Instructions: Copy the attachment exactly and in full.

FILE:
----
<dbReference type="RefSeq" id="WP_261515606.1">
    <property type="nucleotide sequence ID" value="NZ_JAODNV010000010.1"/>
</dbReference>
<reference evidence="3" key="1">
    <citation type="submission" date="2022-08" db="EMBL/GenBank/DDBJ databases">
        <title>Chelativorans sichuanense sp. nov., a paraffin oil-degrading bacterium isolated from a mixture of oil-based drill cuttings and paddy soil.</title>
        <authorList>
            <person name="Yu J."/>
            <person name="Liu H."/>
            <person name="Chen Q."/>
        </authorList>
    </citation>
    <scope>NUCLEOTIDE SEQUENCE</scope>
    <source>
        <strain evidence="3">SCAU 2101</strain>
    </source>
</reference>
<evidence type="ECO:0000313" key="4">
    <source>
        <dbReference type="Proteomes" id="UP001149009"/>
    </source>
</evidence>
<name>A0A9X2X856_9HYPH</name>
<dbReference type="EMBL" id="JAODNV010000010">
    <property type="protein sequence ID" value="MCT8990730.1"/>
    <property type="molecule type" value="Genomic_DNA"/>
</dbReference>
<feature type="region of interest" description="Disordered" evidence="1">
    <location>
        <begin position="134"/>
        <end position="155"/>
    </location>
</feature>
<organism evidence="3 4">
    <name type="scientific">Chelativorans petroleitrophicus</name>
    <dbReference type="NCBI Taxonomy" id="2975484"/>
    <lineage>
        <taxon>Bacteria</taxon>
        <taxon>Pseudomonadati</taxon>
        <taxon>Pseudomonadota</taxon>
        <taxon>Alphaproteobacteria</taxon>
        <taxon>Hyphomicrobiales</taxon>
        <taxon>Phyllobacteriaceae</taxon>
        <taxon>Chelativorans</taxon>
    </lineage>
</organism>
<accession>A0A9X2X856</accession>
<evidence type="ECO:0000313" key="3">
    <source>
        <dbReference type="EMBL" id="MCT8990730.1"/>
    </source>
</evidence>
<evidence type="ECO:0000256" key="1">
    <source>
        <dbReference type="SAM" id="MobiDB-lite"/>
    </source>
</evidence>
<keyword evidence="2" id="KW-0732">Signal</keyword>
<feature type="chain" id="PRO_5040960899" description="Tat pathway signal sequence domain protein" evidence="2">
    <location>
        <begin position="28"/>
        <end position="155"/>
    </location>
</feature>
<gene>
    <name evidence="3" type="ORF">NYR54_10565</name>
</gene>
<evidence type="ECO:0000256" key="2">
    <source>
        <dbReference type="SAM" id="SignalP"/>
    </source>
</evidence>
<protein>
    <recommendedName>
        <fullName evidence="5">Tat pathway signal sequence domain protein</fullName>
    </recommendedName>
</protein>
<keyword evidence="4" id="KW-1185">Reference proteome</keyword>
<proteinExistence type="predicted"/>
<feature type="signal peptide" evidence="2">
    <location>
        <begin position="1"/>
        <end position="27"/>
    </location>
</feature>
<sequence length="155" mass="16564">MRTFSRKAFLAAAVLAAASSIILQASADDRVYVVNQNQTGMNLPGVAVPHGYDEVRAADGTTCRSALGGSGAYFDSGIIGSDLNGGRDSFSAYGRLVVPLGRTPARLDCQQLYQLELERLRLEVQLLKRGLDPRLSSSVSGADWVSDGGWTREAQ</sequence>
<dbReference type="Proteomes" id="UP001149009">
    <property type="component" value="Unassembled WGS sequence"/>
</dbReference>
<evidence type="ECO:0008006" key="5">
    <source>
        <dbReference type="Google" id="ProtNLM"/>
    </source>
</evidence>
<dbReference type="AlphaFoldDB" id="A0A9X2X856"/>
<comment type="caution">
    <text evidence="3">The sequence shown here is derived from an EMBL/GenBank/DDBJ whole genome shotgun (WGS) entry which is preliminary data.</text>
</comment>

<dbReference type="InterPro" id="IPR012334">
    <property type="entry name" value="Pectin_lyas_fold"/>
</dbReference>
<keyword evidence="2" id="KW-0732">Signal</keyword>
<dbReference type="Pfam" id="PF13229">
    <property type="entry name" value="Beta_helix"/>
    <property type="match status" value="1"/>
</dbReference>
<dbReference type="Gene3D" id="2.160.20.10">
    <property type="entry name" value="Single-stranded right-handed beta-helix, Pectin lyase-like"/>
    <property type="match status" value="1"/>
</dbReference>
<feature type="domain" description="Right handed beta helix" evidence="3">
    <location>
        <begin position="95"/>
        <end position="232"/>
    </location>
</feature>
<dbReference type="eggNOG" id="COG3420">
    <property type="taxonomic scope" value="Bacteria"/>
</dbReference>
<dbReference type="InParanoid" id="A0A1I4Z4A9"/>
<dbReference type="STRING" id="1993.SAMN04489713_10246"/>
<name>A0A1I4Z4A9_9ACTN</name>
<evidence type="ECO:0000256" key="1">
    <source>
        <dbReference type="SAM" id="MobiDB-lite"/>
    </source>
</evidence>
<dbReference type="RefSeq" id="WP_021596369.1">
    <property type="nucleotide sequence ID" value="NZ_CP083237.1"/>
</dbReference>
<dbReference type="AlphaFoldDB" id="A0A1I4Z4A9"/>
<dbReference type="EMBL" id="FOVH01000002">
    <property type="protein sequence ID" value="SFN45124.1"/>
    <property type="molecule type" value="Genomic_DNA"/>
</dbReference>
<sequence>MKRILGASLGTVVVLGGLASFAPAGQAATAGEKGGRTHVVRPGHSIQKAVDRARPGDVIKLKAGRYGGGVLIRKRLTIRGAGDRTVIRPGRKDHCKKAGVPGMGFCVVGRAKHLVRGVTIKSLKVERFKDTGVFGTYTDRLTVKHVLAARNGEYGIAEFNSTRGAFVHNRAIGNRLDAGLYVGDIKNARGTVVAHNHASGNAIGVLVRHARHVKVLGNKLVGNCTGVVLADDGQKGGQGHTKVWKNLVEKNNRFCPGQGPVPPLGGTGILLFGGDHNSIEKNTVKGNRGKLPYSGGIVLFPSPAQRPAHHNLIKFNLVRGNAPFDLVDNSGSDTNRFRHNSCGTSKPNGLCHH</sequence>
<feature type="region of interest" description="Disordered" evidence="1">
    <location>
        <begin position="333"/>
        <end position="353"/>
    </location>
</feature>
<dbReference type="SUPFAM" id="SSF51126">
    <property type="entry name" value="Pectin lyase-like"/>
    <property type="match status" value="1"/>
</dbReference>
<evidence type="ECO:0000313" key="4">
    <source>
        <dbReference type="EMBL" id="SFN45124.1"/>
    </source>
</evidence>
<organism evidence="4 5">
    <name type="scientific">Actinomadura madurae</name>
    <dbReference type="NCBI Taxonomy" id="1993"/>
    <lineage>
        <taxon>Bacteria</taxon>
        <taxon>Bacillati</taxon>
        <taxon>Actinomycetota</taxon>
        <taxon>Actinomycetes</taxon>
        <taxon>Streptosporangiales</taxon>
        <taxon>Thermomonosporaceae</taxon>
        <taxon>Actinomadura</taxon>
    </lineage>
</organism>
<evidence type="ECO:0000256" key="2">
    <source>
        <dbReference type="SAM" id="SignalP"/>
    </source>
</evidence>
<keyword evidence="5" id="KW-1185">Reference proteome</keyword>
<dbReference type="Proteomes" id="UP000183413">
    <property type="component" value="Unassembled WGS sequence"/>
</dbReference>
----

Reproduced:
<dbReference type="RefSeq" id="WP_261515606.1">
    <property type="nucleotide sequence ID" value="NZ_JAODNV010000010.1"/>
</dbReference>
<reference evidence="3" key="1">
    <citation type="submission" date="2022-08" db="EMBL/GenBank/DDBJ databases">
        <title>Chelativorans sichuanense sp. nov., a paraffin oil-degrading bacterium isolated from a mixture of oil-based drill cuttings and paddy soil.</title>
        <authorList>
            <person name="Yu J."/>
            <person name="Liu H."/>
            <person name="Chen Q."/>
        </authorList>
    </citation>
    <scope>NUCLEOTIDE SEQUENCE</scope>
    <source>
        <strain evidence="3">SCAU 2101</strain>
    </source>
</reference>
<evidence type="ECO:0000313" key="4">
    <source>
        <dbReference type="Proteomes" id="UP001149009"/>
    </source>
</evidence>
<name>A0A9X2X856_9HYPH</name>
<dbReference type="EMBL" id="JAODNV010000010">
    <property type="protein sequence ID" value="MCT8990730.1"/>
    <property type="molecule type" value="Genomic_DNA"/>
</dbReference>
<feature type="region of interest" description="Disordered" evidence="1">
    <location>
        <begin position="134"/>
        <end position="155"/>
    </location>
</feature>
<organism evidence="3 4">
    <name type="scientific">Chelativorans petroleitrophicus</name>
    <dbReference type="NCBI Taxonomy" id="2975484"/>
    <lineage>
        <taxon>Bacteria</taxon>
        <taxon>Pseudomonadati</taxon>
        <taxon>Pseudomonadota</taxon>
        <taxon>Alphaproteobacteria</taxon>
        <taxon>Hyphomicrobiales</taxon>
        <taxon>Phyllobacteriaceae</taxon>
        <taxon>Chelativorans</taxon>
    </lineage>
</organism>
<accession>A0A9X2X856</accession>
<evidence type="ECO:0000313" key="3">
    <source>
        <dbReference type="EMBL" id="MCT8990730.1"/>
    </source>
</evidence>
<evidence type="ECO:0000256" key="1">
    <source>
        <dbReference type="SAM" id="MobiDB-lite"/>
    </source>
</evidence>
<keyword evidence="2" id="KW-0732">Signal</keyword>
<feature type="chain" id="PRO_5040960899" description="Tat pathway signal sequence domain protein" evidence="2">
    <location>
        <begin position="28"/>
        <end position="155"/>
    </location>
</feature>
<gene>
    <name evidence="3" type="ORF">NYR54_10565</name>
</gene>
<evidence type="ECO:0000256" key="2">
    <source>
        <dbReference type="SAM" id="SignalP"/>
    </source>
</evidence>
<protein>
    <recommendedName>
        <fullName evidence="5">Tat pathway signal sequence domain protein</fullName>
    </recommendedName>
</protein>
<keyword evidence="4" id="KW-1185">Reference proteome</keyword>
<proteinExistence type="predicted"/>
<feature type="signal peptide" evidence="2">
    <location>
        <begin position="1"/>
        <end position="27"/>
    </location>
</feature>
<sequence length="155" mass="16564">MRTFSRKAFLAAAVLAAASSIILQASADDRVYVVNQNQTGMNLPGVAVPHGYDEVRAADGTTCRSALGGSGAYFDSGIIGSDLNGGRDSFSAYGRLVVPLGRTPARLDCQQLYQLELERLRLEVQLLKRGLDPRLSSSVSGADWVSDGGWTREAQ</sequence>
<dbReference type="Proteomes" id="UP001149009">
    <property type="component" value="Unassembled WGS sequence"/>
</dbReference>
<evidence type="ECO:0008006" key="5">
    <source>
        <dbReference type="Google" id="ProtNLM"/>
    </source>
</evidence>
<dbReference type="AlphaFoldDB" id="A0A9X2X856"/>
<comment type="caution">
    <text evidence="3">The sequence shown here is derived from an EMBL/GenBank/DDBJ whole genome shotgun (WGS) entry which is preliminary data.</text>
</comment>

<dbReference type="InterPro" id="IPR012334">
    <property type="entry name" value="Pectin_lyas_fold"/>
</dbReference>
<keyword evidence="2" id="KW-0732">Signal</keyword>
<dbReference type="Pfam" id="PF13229">
    <property type="entry name" value="Beta_helix"/>
    <property type="match status" value="1"/>
</dbReference>
<dbReference type="Gene3D" id="2.160.20.10">
    <property type="entry name" value="Single-stranded right-handed beta-helix, Pectin lyase-like"/>
    <property type="match status" value="1"/>
</dbReference>
<feature type="domain" description="Right handed beta helix" evidence="3">
    <location>
        <begin position="95"/>
        <end position="232"/>
    </location>
</feature>
<dbReference type="eggNOG" id="COG3420">
    <property type="taxonomic scope" value="Bacteria"/>
</dbReference>
<dbReference type="InParanoid" id="A0A1I4Z4A9"/>
<dbReference type="STRING" id="1993.SAMN04489713_10246"/>
<name>A0A1I4Z4A9_9ACTN</name>
<evidence type="ECO:0000256" key="1">
    <source>
        <dbReference type="SAM" id="MobiDB-lite"/>
    </source>
</evidence>
<dbReference type="RefSeq" id="WP_021596369.1">
    <property type="nucleotide sequence ID" value="NZ_CP083237.1"/>
</dbReference>
<dbReference type="AlphaFoldDB" id="A0A1I4Z4A9"/>
<dbReference type="EMBL" id="FOVH01000002">
    <property type="protein sequence ID" value="SFN45124.1"/>
    <property type="molecule type" value="Genomic_DNA"/>
</dbReference>
<sequence>MKRILGASLGTVVVLGGLASFAPAGQAATAGEKGGRTHVVRPGHSIQKAVDRARPGDVIKLKAGRYGGGVLIRKRLTIRGAGDRTVIRPGRKDHCKKAGVPGMGFCVVGRAKHLVRGVTIKSLKVERFKDTGVFGTYTDRLTVKHVLAARNGEYGIAEFNSTRGAFVHNRAIGNRLDAGLYVGDIKNARGTVVAHNHASGNAIGVLVRHARHVKVLGNKLVGNCTGVVLADDGQKGGQGHTKVWKNLVEKNNRFCPGQGPVPPLGGTGILLFGGDHNSIEKNTVKGNRGKLPYSGGIVLFPSPAQRPAHHNLIKFNLVRGNAPFDLVDNSGSDTNRFRHNSCGTSKPNGLCHH</sequence>
<feature type="region of interest" description="Disordered" evidence="1">
    <location>
        <begin position="333"/>
        <end position="353"/>
    </location>
</feature>
<dbReference type="SUPFAM" id="SSF51126">
    <property type="entry name" value="Pectin lyase-like"/>
    <property type="match status" value="1"/>
</dbReference>
<evidence type="ECO:0000313" key="4">
    <source>
        <dbReference type="EMBL" id="SFN45124.1"/>
    </source>
</evidence>
<organism evidence="4 5">
    <name type="scientific">Actinomadura madurae</name>
    <dbReference type="NCBI Taxonomy" id="1993"/>
    <lineage>
        <taxon>Bacteria</taxon>
        <taxon>Bacillati</taxon>
        <taxon>Actinomycetota</taxon>
        <taxon>Actinomycetes</taxon>
        <taxon>Streptosporangiales</taxon>
        <taxon>Thermomonosporaceae</taxon>
        <taxon>Actinomadura</taxon>
    </lineage>
</organism>
<evidence type="ECO:0000256" key="2">
    <source>
        <dbReference type="SAM" id="SignalP"/>
    </source>
</evidence>
<keyword evidence="5" id="KW-1185">Reference proteome</keyword>
<dbReference type="Proteomes" id="UP000183413">
    <property type="component" value="Unassembled WGS sequence"/>
</dbReference>